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During each week of Women’s History Month, we will honor a female entrepreneur who has made an important contribution to American society. This week’s feature is Virginia Apgar – anesthesiologist and inventor of the Apgar score.
Almost four million babies are born in the United States each day, and thanks to modern medicine, most of these births occur without complication. Yet, it was not long ago when pregnancy and childbirth posed a real threat to women and their newly born children. That is, until Virginia Apgar decided to dedicate her career to assessing and improving the health of newborn babies with the implementation of her very own Apgar score.
Born in 1909, Apgar graduated from the Columbia University College of Physicians and Surgeons (CUCPS) in 1933. After being discouraged from practicing surgery by her superior, Apgar began to train extensively in anesthesia, becoming director of the CUCPS anesthesia division in 1938 and a full-fledged professor in 1949. Apgar was dedicated to making advances in the field of neonatology, spending much of her time working to improve newborn and infant health and advocating for universal vaccination. She first introduced the Apgar score in 1952. Still used today, the Apgar score uses five criteria—appearance, pulse, grimace, activity and respiration—to determine any problems the newborn child may have. She also worked with the March of Dimes Foundation to bring attention to the risks that lead to premature birth.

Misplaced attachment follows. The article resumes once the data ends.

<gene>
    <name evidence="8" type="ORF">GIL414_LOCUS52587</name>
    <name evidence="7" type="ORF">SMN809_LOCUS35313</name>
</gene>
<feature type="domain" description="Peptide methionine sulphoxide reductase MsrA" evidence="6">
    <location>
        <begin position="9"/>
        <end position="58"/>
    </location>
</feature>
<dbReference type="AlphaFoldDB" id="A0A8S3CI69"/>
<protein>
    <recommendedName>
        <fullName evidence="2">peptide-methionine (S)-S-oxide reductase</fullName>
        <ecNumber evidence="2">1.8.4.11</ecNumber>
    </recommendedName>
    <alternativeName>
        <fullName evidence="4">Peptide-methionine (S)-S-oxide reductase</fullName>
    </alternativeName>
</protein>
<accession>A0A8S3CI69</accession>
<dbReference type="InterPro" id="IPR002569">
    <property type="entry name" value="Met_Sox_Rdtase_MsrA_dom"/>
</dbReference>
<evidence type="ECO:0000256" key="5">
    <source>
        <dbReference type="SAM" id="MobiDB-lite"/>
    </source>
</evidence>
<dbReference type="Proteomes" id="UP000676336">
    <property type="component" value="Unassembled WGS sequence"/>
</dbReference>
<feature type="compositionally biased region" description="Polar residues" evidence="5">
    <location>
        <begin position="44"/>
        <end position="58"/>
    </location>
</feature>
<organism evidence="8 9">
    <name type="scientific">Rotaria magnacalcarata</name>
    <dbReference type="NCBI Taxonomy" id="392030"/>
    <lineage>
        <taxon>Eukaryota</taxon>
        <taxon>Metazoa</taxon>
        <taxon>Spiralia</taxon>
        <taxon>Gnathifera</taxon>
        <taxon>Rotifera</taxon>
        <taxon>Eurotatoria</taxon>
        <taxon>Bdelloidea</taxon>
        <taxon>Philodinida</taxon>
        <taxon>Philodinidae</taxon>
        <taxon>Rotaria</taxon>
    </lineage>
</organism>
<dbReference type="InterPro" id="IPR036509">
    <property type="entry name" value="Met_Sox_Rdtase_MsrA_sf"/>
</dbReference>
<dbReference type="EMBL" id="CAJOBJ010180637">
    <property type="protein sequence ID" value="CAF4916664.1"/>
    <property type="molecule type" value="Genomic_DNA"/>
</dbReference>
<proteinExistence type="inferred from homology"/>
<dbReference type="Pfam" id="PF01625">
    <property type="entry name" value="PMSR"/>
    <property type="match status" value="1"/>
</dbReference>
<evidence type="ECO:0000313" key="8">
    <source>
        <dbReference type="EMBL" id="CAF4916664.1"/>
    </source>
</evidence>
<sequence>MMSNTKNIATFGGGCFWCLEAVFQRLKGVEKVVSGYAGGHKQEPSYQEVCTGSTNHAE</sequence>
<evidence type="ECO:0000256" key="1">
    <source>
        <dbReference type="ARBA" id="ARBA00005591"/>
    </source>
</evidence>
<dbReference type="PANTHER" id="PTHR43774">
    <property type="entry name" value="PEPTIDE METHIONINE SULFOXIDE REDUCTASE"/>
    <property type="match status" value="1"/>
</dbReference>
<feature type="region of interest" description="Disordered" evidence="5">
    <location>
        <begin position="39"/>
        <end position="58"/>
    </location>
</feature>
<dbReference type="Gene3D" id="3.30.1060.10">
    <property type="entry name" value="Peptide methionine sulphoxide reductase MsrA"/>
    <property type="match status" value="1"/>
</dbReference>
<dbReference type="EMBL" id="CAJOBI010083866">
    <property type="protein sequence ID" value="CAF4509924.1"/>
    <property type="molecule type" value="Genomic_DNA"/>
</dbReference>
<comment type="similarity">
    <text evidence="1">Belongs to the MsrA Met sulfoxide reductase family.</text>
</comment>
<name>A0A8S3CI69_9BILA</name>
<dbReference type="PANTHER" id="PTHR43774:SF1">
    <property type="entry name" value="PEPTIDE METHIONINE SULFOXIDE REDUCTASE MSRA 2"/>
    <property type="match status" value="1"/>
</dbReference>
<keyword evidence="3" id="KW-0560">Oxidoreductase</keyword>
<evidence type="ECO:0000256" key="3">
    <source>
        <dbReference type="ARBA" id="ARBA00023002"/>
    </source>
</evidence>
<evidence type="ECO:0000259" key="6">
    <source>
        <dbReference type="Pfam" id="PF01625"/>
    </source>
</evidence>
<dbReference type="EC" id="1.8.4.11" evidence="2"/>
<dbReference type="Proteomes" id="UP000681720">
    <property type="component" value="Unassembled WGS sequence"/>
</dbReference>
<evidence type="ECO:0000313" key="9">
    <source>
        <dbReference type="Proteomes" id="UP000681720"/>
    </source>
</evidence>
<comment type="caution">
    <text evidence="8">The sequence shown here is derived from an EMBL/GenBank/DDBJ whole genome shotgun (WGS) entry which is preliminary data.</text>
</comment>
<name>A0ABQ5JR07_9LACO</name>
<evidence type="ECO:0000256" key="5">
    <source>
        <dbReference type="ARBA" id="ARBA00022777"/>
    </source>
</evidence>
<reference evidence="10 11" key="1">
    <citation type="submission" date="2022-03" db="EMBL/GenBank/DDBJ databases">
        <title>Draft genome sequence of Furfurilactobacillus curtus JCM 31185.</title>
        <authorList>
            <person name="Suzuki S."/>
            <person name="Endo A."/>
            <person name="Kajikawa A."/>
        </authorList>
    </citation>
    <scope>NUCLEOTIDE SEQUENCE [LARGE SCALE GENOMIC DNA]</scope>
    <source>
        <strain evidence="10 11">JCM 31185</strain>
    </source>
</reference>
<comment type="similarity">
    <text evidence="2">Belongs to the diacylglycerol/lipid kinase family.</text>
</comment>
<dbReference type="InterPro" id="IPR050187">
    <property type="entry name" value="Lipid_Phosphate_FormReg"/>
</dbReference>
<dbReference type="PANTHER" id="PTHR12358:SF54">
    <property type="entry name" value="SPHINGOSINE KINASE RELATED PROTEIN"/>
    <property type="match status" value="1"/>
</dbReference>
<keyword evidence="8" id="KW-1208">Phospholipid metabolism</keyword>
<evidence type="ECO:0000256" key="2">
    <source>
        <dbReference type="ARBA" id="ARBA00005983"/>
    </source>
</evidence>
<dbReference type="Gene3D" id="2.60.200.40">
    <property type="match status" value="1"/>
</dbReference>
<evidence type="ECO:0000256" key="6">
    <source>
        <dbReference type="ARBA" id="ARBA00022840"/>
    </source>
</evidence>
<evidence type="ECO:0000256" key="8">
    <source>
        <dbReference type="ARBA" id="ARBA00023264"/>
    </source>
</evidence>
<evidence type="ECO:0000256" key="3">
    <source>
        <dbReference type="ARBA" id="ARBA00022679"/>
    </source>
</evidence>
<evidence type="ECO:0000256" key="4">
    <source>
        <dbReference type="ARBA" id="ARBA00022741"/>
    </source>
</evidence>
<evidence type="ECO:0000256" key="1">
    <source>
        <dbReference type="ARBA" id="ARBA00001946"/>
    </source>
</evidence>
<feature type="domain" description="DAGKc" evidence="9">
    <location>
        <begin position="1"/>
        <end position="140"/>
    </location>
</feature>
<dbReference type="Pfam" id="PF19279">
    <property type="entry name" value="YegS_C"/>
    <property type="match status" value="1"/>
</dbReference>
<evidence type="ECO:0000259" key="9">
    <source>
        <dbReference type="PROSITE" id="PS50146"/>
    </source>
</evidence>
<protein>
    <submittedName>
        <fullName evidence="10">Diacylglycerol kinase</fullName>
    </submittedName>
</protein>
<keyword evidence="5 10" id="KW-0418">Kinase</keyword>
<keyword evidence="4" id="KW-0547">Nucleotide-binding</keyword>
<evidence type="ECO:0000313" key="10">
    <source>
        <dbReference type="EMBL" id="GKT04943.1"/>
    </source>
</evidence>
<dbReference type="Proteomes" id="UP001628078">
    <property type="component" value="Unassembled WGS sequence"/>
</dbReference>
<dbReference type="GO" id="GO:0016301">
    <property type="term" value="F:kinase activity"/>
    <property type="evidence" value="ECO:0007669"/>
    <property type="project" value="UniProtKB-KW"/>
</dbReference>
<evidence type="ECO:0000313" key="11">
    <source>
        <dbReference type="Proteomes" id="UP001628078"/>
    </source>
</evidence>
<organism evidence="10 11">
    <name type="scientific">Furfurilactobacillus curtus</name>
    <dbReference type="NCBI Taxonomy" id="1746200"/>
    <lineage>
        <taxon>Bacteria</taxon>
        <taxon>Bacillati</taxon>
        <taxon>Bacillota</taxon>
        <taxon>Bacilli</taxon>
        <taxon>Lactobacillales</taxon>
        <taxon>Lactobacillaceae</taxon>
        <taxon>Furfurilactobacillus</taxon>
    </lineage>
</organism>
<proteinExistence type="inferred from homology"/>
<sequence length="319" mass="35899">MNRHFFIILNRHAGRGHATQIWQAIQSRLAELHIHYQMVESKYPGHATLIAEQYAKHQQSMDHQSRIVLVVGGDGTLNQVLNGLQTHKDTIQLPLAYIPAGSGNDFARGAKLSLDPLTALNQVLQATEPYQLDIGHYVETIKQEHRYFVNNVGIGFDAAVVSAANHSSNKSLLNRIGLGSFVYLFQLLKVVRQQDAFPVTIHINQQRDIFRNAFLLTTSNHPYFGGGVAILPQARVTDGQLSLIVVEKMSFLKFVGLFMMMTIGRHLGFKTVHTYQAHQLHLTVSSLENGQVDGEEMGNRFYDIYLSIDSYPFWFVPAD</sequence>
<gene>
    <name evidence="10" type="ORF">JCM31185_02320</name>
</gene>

During her career, Apgar published over sixty academic articles and was awarded honorary doctorates from institutions such as Mount Holyoke College. Though a pioneer for women in her field, Apgar purposefully did not engage with organized women’s movements. Instead, she believed that “women are liberated from the time they leave the womb,” and focused her energy on women’s healthcare issues.